t's not every day that professional foresters, large retailers and timber companies sit down with indigenous forest dwellers, environmentalists and human rights activists to discuss the fate of forests and timber.

But in 1993 in Toronto, Canada, that is exactly what happened. All present stood to gain. Sustainable forest management is in everyone's interest, because well-managed forests provide livelihoods and resources far into the future.

Instead of depending on cut-and-run, short-term operations, businesses can produce, manufacture and sell products on a sustainable and long-term basis. Local peoples can retain traditional lifestyles of living off the land; workers are well treated; and environmentalists rejoice that forests are given a chance.

Setting standards
The Forest Stewardship Council (FSC) - an internationally recognized body that sets standards for sustainable forestry - grew out of that meeting. FSC authorizes timber labelling from forests managed according to criteria encompassing human, environmental and economic needs. FSC's standards are not just concerned with the felling and replanting of trees; they extend to ensuring that labourers are treated with dignity and that foresters and timber companies can make profits at the same time as preserving natural resources. Sort of making sure that
no one cuts off the bough they are sitting on!

FSC's check-and-tree logo only goes on goods that meet strict requirements at every step of production. Customers can trace the origins of all its certified products from forest floor to shop shelf.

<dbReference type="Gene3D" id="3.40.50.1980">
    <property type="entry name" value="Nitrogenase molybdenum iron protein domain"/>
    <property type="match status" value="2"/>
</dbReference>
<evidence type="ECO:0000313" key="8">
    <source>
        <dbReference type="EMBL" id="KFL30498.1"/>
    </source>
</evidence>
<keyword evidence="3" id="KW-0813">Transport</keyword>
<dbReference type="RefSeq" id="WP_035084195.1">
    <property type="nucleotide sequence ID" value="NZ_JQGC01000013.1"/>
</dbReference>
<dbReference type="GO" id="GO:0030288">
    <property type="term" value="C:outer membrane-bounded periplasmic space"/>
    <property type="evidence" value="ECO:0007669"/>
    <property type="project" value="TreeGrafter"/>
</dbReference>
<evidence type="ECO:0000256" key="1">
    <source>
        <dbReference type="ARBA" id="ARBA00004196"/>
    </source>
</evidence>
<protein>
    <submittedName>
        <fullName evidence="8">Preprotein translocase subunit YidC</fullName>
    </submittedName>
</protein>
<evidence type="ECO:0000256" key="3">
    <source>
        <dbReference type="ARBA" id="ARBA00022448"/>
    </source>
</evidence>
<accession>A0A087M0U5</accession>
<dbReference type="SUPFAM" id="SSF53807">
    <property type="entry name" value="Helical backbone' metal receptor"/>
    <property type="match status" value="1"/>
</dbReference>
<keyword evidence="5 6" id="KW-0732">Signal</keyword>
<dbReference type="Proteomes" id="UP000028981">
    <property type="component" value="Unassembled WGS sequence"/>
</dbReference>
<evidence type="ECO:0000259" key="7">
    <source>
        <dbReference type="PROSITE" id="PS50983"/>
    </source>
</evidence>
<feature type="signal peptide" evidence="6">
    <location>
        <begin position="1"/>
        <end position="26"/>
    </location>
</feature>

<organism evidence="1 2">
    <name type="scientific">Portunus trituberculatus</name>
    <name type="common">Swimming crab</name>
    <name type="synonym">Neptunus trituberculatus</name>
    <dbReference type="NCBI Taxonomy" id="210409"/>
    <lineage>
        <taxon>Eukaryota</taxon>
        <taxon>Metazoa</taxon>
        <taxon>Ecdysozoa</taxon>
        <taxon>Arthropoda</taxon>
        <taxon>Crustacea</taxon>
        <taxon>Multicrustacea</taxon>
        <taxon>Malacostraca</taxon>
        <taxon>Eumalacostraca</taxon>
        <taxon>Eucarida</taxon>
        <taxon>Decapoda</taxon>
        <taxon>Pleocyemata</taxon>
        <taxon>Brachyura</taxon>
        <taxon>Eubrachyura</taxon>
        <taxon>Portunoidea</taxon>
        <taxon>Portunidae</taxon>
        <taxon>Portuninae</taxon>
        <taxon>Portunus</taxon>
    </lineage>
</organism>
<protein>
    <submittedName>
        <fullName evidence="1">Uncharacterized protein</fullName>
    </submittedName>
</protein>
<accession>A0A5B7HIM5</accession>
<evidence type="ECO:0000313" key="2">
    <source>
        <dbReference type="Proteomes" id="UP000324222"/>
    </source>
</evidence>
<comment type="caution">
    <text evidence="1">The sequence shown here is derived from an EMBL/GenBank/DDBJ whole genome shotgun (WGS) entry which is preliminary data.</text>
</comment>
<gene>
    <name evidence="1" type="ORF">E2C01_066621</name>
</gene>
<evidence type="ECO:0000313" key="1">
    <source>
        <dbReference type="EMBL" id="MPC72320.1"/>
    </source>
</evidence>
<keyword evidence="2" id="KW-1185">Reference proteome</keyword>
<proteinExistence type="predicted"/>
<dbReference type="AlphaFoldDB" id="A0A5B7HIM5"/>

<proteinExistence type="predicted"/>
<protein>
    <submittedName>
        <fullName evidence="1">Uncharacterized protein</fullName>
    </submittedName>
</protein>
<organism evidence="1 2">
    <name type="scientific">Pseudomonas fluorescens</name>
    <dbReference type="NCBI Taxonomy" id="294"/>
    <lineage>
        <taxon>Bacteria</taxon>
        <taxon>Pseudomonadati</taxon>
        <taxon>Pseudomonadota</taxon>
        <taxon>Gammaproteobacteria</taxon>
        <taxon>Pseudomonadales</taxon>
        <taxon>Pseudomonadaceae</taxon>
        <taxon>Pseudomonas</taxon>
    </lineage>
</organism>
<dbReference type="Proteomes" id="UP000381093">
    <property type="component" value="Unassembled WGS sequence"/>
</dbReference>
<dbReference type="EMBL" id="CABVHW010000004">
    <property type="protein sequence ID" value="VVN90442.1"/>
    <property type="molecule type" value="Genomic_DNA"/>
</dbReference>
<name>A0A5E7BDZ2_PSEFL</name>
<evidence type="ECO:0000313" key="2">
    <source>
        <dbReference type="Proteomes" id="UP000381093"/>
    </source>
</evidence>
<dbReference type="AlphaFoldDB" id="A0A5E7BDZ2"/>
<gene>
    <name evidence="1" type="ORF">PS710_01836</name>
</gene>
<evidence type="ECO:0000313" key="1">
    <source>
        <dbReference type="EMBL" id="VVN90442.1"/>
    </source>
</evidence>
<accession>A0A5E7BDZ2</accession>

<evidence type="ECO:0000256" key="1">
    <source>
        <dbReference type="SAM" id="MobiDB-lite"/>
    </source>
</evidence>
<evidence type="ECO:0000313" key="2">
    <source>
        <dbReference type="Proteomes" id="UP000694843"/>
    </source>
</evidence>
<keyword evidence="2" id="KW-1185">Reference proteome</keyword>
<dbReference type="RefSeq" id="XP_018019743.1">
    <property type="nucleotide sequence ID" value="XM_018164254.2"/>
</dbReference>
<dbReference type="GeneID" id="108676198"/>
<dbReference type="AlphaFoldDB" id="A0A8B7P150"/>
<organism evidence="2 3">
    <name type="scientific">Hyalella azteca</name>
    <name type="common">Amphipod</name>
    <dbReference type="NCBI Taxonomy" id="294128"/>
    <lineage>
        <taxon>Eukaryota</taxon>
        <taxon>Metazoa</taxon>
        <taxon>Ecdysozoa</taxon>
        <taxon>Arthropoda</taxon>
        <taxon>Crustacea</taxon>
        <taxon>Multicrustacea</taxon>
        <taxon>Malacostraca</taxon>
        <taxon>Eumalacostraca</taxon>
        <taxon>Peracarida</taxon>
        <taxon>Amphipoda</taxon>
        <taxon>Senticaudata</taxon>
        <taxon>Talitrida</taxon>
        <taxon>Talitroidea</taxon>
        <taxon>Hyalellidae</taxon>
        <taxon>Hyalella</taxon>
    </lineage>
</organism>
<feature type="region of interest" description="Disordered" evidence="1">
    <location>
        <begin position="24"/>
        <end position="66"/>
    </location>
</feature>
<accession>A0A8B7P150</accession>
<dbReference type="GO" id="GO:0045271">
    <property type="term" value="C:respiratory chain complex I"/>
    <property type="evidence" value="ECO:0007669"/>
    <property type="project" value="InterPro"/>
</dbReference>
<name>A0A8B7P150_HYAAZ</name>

Global force
With partners from the IKEA furniture chain - now a company larger even than Microsoft - to the World Bank, FSC has grown from a tiny organization into a global force.

Major stores worldwide now stock more than 20,000 FSC-certified products from building timber to pencils, tables, doors, other furniture and even lavatory paper.

Dr Chris Elliott of WWF, the conservation organization, who chaired that first meeting in Canada in 1993 explains: 'At that time there were no certified forests. Ten years on, nearly 50 million hectares - an area larger than Spain - in 62 countries are certified by independent bodies accredited by the FSC.'

 

Widespread results
The results are seen all over the world. While Amazonian youth craft hand-made instruments from FSC-certified wood, American students manage university arboretums according to FSC guidelines. South African plantations have adopted FSC models of social and ecological management, and Spanish towns are installing certified benches in public parks.

Across Africa, Asia and Latin America, bamboo - technically a woody grass - is a valued source of food and construction materials. In China, it's known as 'the friend of the people', in Viet Nam, as 'brother'.

Bamboo shoots, low in calories and rich in fibre, are great to eat either raw or cooked. Bamboo branches are made into paper and furniture. Nearly three-quarters of the people of Bangladesh live in houses made from it. Skyscrapers in Tokyo and Hong Kong are built and repaired using bamboo scaffolding. And, in Java, Indonesia, musicians fashion percussion, wind and stringed instruments out of it.

Bamboo is prized not just for its strength but for its rapid regeneration: while it takes 60 years to replace an 18-metre tree after it is cut down, a bamboo of the same size grows back in only 59 days. Branches can be removed ready to use without slowing this growth. It is no surprise that bamboo is becoming popular around the world as a natural alternative to wood and other expensive, or rapidly depleting, materials.

photo: Tino Tran/www.bearsuitworld.com/vietnam

 

 
      photo: Christian Slanel/UNEP/Topham  
         
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